The First World War officially ended on the eleventh hour on the eleventh day on the eleventh month, 1918 - Armistice Day. Today it's often known as Remembrance Day or Poppy Day and a two minute's silence is held for the fallen in all conflicts since this date. In the UK and other Commonwealth members, a poppy is worn out of respect for those that gave their lives so we can live ours freely.
The Royal British Legion is the Nation's Custodian of Remembrance and to launch this year's poppy appeal, a 'watch' was taking place at the Cenotaph on Whitehall of which I was asked to shoot.
The watch consisted of a rotation of four people from sunrise to sunset surrounding the Cenotaph, from all very different backgrounds including servicemen, family of lost relatives and also celebrity supporters.
On a technical level, something like this can be a challenge to shoot as at it's most basic, it's just four people stood still for 30 minutes at a time and then a fresh batch arrives and swaps with them. On top of this, there's the issue of respect and not wanting to annoy anybody by being too close or generally being in the way.
The morning started off with around five or six news crews lingering about as it kicked off with Joss Stone and other supporters taking the first watch. A difficult start as you don't really want to get in their way but to get the shots I needed, I'd have been in theirs so I held back for a while with just a couple of long lens shots.
Once the news crews had gone, I had a lot more room to play with. Well, a bit more room should I say as the Cenotaph is literally in the middle of the road with a small pavement either side. I do love a good challenge though as it kicks the creative mind back into life - the quest of shooting the same thing over and over really does focus your mind as you have to make it look different every time!
If you've never shot the same object or location for a project before, then go out and do it - it's good practice and really focuses your mind! A good bit of advice is to shoot shots in three's - editors love that as not only does it give them something to play with in the edit, it's common practice to edit in groups of three - the magic number indeed. Start wide, then shoot a mid then a close up. You don't have to stick to these rules but each one will give you a variation from just one shot. If you can see five potential shots, you've more than likely got fifteen!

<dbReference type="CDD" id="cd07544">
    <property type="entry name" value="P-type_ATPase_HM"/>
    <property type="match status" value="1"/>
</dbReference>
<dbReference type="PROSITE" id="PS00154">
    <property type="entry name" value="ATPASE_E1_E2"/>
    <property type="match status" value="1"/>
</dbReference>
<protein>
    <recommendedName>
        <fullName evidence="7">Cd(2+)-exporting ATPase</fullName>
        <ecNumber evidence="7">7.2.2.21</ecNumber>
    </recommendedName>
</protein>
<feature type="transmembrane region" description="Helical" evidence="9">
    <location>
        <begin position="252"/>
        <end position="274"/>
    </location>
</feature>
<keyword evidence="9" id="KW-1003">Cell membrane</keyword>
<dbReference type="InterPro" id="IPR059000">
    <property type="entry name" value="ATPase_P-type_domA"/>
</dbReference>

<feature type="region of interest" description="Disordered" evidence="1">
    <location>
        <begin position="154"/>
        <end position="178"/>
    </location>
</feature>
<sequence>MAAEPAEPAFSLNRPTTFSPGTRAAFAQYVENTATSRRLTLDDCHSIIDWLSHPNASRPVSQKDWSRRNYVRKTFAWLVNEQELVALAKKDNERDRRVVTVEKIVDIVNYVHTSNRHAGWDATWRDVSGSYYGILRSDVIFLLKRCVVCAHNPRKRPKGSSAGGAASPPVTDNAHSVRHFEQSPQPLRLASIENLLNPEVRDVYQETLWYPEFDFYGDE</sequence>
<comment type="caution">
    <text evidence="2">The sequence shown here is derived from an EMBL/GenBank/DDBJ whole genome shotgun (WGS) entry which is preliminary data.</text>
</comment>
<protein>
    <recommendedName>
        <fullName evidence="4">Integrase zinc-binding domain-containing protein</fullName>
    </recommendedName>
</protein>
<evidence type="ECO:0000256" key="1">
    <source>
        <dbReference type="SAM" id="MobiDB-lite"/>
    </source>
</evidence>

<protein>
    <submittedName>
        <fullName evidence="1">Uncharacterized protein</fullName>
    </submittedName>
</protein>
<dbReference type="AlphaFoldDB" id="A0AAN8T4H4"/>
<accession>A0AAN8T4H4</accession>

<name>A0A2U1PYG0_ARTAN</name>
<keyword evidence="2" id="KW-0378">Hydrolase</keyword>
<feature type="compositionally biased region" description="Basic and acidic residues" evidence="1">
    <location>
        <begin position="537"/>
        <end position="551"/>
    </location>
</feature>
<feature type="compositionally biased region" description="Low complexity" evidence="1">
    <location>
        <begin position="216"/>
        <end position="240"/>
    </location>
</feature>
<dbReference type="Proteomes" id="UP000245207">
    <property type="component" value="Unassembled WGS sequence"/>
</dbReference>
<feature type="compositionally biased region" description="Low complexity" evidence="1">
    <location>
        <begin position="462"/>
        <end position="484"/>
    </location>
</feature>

Of course, I was going to spend all day there and produce around thirty shots with two cameras running at the same time knowing full well that they weren't all going to be used but it's better to have too many shots and a choice rather than not enough.
For most part of the day the shots were suffering with intermittent clouds - great for big wide landscapes but when it comes to detail shots, it produces flicker in the images. There's no real practical way around this although you could experiment with aperture priority or trying to de-flicker them in post using something like GBDeflicker. The kind of movement happening in and around my shots however meant that relying on the camera's intuition for exposure levels was not an option so I opted for manual exposures and de-flickered later.
After a sixteen hour day (including time to travel to location and back) the task was complete. At this point, I'd normally take the cards home, render out the shots and send them back to the production company but as this needed to be turned around by the next day, I waved goodbye to the cards with that excitement in my heart that compels me to shoot timelapse - the wait between shooting and editing reminds me of shooting on film. You know roughly how it's going to look but you'll never be able to predict exactly how - that is the anticipation that drives me!
Once I'd received the cards back, I did do a run-through of the shots just to make sure I was happy myself (I get very self-critical sometimes) and then awaited the final edit and here it is:
Canon 5D Mark II x2
Canon 16-35mm, Canon 17-40mm, Canon 24-105mm, Canon 100mm Macro, Lens Baby
Dynamic Perception Stage Zero
eMotimo TB3 Black
and a 14Ahr battery to see me through the day!